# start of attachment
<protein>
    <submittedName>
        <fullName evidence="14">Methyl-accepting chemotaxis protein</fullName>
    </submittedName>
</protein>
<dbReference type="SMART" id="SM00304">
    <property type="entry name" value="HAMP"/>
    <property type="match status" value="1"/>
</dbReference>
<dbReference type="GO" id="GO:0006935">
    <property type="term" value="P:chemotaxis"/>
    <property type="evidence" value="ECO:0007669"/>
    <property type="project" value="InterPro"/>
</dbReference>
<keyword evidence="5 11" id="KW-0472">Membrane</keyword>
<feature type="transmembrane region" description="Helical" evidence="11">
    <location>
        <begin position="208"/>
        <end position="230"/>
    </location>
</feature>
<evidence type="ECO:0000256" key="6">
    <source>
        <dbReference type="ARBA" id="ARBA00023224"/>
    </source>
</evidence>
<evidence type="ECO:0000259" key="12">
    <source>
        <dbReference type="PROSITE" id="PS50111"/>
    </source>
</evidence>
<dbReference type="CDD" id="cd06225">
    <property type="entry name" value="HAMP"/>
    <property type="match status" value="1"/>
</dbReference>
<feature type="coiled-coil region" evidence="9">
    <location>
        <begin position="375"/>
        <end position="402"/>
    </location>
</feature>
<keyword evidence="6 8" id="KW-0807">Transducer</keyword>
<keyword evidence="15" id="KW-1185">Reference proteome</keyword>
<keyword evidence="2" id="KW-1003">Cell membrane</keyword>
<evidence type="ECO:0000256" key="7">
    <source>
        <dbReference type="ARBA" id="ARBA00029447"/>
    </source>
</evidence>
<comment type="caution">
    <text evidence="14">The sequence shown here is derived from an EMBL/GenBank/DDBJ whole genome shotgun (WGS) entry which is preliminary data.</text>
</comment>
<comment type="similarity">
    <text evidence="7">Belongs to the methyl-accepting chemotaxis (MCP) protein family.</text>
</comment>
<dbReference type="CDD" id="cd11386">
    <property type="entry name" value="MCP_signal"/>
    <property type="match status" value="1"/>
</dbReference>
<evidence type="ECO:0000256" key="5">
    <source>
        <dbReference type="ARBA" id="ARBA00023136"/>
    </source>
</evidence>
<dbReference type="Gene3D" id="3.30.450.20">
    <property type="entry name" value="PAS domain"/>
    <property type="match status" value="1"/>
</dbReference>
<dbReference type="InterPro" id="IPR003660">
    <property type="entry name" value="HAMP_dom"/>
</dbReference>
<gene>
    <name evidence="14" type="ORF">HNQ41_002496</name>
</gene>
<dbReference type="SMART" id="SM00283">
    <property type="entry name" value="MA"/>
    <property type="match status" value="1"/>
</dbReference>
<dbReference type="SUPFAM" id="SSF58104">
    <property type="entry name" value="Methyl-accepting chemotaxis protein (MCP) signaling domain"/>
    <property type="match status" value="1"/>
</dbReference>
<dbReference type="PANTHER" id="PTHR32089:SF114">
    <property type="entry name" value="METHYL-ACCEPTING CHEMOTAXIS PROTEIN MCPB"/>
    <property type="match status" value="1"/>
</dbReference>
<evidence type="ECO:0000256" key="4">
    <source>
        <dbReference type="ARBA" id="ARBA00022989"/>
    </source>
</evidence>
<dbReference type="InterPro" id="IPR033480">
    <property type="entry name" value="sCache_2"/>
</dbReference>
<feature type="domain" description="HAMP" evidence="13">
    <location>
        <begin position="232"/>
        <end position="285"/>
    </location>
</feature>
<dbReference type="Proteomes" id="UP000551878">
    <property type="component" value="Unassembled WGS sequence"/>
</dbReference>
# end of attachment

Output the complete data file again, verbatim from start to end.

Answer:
<protein>
    <submittedName>
        <fullName evidence="14">Methyl-accepting chemotaxis protein</fullName>
    </submittedName>
</protein>
<dbReference type="SMART" id="SM00304">
    <property type="entry name" value="HAMP"/>
    <property type="match status" value="1"/>
</dbReference>
<dbReference type="GO" id="GO:0006935">
    <property type="term" value="P:chemotaxis"/>
    <property type="evidence" value="ECO:0007669"/>
    <property type="project" value="InterPro"/>
</dbReference>
<keyword evidence="5 11" id="KW-0472">Membrane</keyword>
<feature type="transmembrane region" description="Helical" evidence="11">
    <location>
        <begin position="208"/>
        <end position="230"/>
    </location>
</feature>
<evidence type="ECO:0000256" key="6">
    <source>
        <dbReference type="ARBA" id="ARBA00023224"/>
    </source>
</evidence>
<evidence type="ECO:0000259" key="12">
    <source>
        <dbReference type="PROSITE" id="PS50111"/>
    </source>
</evidence>
<dbReference type="CDD" id="cd06225">
    <property type="entry name" value="HAMP"/>
    <property type="match status" value="1"/>
</dbReference>
<feature type="coiled-coil region" evidence="9">
    <location>
        <begin position="375"/>
        <end position="402"/>
    </location>
</feature>
<keyword evidence="6 8" id="KW-0807">Transducer</keyword>
<keyword evidence="15" id="KW-1185">Reference proteome</keyword>
<keyword evidence="2" id="KW-1003">Cell membrane</keyword>
<evidence type="ECO:0000256" key="7">
    <source>
        <dbReference type="ARBA" id="ARBA00029447"/>
    </source>
</evidence>
<comment type="caution">
    <text evidence="14">The sequence shown here is derived from an EMBL/GenBank/DDBJ whole genome shotgun (WGS) entry which is preliminary data.</text>
</comment>
<comment type="similarity">
    <text evidence="7">Belongs to the methyl-accepting chemotaxis (MCP) protein family.</text>
</comment>
<dbReference type="CDD" id="cd11386">
    <property type="entry name" value="MCP_signal"/>
    <property type="match status" value="1"/>
</dbReference>
<evidence type="ECO:0000256" key="5">
    <source>
        <dbReference type="ARBA" id="ARBA00023136"/>
    </source>
</evidence>
<dbReference type="Gene3D" id="3.30.450.20">
    <property type="entry name" value="PAS domain"/>
    <property type="match status" value="1"/>
</dbReference>
<dbReference type="InterPro" id="IPR003660">
    <property type="entry name" value="HAMP_dom"/>
</dbReference>
<gene>
    <name evidence="14" type="ORF">HNQ41_002496</name>
</gene>
<dbReference type="SMART" id="SM00283">
    <property type="entry name" value="MA"/>
    <property type="match status" value="1"/>
</dbReference>
<dbReference type="SUPFAM" id="SSF58104">
    <property type="entry name" value="Methyl-accepting chemotaxis protein (MCP) signaling domain"/>
    <property type="match status" value="1"/>
</dbReference>
<dbReference type="PANTHER" id="PTHR32089:SF114">
    <property type="entry name" value="METHYL-ACCEPTING CHEMOTAXIS PROTEIN MCPB"/>
    <property type="match status" value="1"/>
</dbReference>
<evidence type="ECO:0000256" key="4">
    <source>
        <dbReference type="ARBA" id="ARBA00022989"/>
    </source>
</evidence>
<dbReference type="InterPro" id="IPR033480">
    <property type="entry name" value="sCache_2"/>
</dbReference>
<feature type="domain" description="HAMP" evidence="13">
    <location>
        <begin position="232"/>
        <end position="285"/>
    </location>
</feature>
<dbReference type="Proteomes" id="UP000551878">
    <property type="component" value="Unassembled WGS sequence"/>
</dbReference>